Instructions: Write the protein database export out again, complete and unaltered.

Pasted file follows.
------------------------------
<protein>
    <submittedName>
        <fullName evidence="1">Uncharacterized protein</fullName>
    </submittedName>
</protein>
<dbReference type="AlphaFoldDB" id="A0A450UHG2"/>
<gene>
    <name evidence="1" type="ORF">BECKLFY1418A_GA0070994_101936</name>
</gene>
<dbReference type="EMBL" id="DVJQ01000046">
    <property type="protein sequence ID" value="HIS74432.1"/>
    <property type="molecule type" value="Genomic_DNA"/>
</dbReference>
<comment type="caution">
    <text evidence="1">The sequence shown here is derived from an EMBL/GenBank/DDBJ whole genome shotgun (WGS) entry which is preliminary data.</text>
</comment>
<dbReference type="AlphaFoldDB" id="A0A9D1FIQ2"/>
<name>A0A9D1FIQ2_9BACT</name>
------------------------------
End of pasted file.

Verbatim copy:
<protein>
    <submittedName>
        <fullName evidence="1">Uncharacterized protein</fullName>
    </submittedName>
</protein>
<dbReference type="AlphaFoldDB" id="A0A450UHG2"/>
<gene>
    <name evidence="1" type="ORF">BECKLFY1418A_GA0070994_101936</name>
</gene>
<dbReference type="EMBL" id="DVJQ01000046">
    <property type="protein sequence ID" value="HIS74432.1"/>
    <property type="molecule type" value="Genomic_DNA"/>
</dbReference>
<comment type="caution">
    <text evidence="1">The sequence shown here is derived from an EMBL/GenBank/DDBJ whole genome shotgun (WGS) entry which is preliminary data.</text>
</comment>
<dbReference type="AlphaFoldDB" id="A0A9D1FIQ2"/>
<name>A0A9D1FIQ2_9BACT</name>